You can only control what you can control. How many times have you heard this phrase, particularly in the heat of anxiety? Though I have heard it a few times myself, most recently it was in a context that made it far more profound than usual.
While recording UIO podcast’s next release On Emotional Bullying, guest Jillian ‘JJ’ Simmons, made it clear that when it comes to being emotionally abused, particularly in a familiar situation, that you have to dig deep and control what you can.
This got me thinking about character building once again. Still elated over our most recent podcast On Character Building with Paralympian Elizabeth Wright, I couldn’t help but wonder what character strengths I recently called upon to control what I could in a bit of a residential quandary.
A day or so ago, I woke up to a beautiful day on my leafy London street, which still counts a bit as being rather central, depending on who you ask, and rushed to pull the curtains back to catch some sunshine. But that is not all I caught. There was an abandoned motorcycle, thrown on its side right out in front of my house. Having been stripped of everything, including its wheels, its license plate and so on, it looked rather unsightly.
Let’s just say as the sun moved expediently behind the clouds, I backed away from the window with an ill feeling welling up in my chest. I didn’t know what to think—had someone done this to a neighbour’s bike or had someone done this elsewhere and brought it to the said spot in front of my house? Later, I would find that the latter had transpired in darkness the night before. One of our neighbours had heard a fuss around 10ish and looked out to see what was going on and saw a white van in the area. She thought he was parking and had somehow made the noise. She moved on as he sped away.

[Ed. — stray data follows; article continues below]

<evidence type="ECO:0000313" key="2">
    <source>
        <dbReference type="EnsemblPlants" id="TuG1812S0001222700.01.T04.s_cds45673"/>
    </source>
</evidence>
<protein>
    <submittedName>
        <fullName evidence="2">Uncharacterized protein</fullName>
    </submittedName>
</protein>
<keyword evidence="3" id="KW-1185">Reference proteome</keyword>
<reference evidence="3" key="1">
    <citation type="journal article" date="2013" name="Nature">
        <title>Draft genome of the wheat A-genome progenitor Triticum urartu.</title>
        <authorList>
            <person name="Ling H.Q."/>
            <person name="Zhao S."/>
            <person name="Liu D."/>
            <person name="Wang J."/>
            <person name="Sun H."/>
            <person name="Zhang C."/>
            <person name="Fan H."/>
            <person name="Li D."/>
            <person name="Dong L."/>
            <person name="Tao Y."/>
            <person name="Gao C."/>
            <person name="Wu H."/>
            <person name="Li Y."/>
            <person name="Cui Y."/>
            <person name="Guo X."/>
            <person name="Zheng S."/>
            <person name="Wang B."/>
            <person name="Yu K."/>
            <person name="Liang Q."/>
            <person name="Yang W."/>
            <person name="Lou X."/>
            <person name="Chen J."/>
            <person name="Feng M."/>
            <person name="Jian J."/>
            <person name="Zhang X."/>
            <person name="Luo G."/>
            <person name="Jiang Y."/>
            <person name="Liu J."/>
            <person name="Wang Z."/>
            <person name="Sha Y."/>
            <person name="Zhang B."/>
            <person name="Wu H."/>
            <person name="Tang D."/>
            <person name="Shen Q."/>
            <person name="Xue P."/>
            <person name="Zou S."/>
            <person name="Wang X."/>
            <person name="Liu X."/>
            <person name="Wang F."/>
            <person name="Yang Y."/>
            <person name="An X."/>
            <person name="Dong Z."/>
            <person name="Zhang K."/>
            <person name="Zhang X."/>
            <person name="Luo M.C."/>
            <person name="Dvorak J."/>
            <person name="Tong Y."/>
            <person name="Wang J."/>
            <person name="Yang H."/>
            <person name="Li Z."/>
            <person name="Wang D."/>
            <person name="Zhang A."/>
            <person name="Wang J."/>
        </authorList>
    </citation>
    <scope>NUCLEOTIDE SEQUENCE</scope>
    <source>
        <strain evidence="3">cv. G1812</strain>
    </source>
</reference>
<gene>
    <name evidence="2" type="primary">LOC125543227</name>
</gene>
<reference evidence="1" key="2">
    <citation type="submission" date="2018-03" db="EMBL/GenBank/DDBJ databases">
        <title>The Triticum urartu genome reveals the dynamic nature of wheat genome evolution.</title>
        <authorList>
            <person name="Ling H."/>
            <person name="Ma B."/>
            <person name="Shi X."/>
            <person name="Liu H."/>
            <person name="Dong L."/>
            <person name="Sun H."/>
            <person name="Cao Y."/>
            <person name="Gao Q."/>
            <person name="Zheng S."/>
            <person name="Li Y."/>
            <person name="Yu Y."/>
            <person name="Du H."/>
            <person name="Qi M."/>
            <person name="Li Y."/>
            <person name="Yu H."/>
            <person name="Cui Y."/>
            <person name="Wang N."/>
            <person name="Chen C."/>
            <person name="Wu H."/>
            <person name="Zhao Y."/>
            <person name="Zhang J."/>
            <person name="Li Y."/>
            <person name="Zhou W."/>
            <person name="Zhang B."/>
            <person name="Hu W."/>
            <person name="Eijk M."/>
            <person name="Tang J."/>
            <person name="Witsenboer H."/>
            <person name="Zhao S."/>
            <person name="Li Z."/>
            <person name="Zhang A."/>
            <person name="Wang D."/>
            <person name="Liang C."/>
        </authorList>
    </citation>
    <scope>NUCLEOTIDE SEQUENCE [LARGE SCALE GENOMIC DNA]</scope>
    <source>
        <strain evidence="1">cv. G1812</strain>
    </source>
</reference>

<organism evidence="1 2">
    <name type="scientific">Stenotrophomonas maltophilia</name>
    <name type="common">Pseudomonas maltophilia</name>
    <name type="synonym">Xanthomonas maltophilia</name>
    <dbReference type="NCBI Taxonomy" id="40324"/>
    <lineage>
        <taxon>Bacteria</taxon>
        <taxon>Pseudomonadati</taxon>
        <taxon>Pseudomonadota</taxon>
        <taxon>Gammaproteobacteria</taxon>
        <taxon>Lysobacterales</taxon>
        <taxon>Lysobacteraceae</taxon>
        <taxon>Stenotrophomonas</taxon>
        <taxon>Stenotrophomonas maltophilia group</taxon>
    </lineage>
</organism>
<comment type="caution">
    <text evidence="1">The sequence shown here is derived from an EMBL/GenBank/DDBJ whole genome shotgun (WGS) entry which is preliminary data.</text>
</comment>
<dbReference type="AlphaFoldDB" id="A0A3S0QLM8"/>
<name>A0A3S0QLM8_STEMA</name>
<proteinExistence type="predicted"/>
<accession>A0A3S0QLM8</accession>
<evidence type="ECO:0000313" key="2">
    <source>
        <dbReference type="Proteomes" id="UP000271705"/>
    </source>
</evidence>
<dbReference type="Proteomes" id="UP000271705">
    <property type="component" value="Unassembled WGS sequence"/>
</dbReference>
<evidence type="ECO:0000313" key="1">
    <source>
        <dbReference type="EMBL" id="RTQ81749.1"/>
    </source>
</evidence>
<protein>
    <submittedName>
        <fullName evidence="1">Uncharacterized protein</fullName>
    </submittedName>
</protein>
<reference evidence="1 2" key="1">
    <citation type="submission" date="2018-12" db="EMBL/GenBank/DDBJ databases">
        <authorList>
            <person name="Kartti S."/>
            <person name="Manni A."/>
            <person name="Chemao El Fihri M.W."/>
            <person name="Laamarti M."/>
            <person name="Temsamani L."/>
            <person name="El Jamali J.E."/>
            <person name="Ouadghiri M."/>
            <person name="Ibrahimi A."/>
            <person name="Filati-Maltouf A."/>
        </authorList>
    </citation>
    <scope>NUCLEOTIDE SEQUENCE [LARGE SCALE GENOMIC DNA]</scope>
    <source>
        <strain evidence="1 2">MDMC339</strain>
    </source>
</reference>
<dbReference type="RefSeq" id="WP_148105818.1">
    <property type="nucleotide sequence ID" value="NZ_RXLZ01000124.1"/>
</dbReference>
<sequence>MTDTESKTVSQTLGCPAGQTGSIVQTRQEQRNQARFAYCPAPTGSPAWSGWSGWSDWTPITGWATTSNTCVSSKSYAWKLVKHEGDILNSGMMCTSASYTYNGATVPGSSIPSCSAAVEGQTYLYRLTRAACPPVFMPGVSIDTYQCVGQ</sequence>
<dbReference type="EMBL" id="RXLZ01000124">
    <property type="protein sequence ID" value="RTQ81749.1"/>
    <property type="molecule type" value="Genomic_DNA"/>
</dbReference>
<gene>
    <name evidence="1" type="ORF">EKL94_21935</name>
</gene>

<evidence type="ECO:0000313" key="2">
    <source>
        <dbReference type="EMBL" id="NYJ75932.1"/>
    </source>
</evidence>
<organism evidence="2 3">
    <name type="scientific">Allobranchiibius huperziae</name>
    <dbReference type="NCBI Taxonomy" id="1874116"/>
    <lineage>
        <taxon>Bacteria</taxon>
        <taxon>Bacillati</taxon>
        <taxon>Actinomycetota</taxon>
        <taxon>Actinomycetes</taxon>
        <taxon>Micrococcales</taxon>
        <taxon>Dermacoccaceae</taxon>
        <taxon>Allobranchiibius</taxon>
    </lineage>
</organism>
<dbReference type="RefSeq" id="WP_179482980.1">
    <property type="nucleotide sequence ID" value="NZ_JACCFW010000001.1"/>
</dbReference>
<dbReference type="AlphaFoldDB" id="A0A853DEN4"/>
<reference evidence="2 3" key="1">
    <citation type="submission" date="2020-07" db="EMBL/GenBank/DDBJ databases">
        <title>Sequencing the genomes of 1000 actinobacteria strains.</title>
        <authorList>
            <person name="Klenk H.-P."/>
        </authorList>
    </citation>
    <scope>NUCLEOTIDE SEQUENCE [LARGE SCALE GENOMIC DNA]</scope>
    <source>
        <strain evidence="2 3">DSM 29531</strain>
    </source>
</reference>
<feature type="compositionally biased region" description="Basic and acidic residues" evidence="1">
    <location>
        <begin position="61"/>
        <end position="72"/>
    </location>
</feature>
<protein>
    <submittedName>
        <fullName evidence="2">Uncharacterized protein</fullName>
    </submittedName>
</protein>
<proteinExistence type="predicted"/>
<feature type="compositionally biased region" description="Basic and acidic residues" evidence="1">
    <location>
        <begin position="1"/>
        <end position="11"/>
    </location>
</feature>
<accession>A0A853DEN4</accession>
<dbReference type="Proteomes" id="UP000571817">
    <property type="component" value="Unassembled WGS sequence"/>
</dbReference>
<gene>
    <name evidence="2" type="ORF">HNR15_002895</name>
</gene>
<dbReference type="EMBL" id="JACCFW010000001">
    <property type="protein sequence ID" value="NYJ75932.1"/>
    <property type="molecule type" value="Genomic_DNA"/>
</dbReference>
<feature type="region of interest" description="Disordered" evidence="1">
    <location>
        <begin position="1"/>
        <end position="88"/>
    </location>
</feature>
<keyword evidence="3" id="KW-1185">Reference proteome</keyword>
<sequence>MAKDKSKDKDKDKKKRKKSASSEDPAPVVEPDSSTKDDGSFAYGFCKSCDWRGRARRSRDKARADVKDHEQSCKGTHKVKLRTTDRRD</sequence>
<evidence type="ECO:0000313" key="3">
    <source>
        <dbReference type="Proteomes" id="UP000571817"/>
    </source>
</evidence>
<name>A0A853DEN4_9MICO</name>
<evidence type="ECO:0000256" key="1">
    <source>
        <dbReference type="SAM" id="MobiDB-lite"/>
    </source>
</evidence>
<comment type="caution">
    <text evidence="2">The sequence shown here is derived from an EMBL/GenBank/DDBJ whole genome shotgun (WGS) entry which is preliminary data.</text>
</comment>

Anyhow, I told myself that surely the entire neighbourhood was in an uproar over this thing because however it came to pass it was a crime and the evidence was in front of my house. So, I got on with work and thought to myself by the time I leave for my noon appointment, it will be dealt with. Yep, you guessed it, it was still there when I left to go out and nearly three hours later when I returned, it still had not moved.
Suddenly, my gut prodded me to do something, make a call, anything, and as much as I wanted to ignore it, I knew that it was this same strength of character that had emerged time and again to resolve a dilemma such as this, like the time it brought me peace and quiet in my former neighbourhood, and the endless times it has made the difference in my father’s healthcare, my mother’s and mother-in-law’s, too.
Begrudgingly, I consulted Google, learning how to file a police report online for non-emergency crimes. Done, so I thought, but had a niggling feeling I needed to called my local authority. Done, for sure now, I thought, until evening arrived when the bike had not moved, so I called the local council again to find that they had indeed attended to find the vehicle leaking petrol. Yes, petrol. Was I the only one who thought this was not a good sign.
As my fortitude, resilience, whatever you want to call it, rushed in like adrenalin, I couldn’t hang up fast enough to call the non-emergency police number. After much explanation and determination to hold any anger or caustic words back, I convinced the police to send a few fire fighters, who confirmed that there had been a leak of perhaps oil, so they addressed the matter, standing the vehicle and sanding the hazardous substance, and then said that the council would have to remove the abandoned vehicle.
So, I took a deep breath and asked myself, what can you control? Though low on patience, I made another phone call to the council. And as much as I would love to say Eureka, it is all done, I am still dealing with what I can control—outwardly the phone calls and inwardly, I am keeping the adrenalin at bay.
Stay tuned for On Emotional Bullying, out Wednesday. In the meantime, visit our website to hear more from UIO, the podcast for teen girls. We’ve got you covered.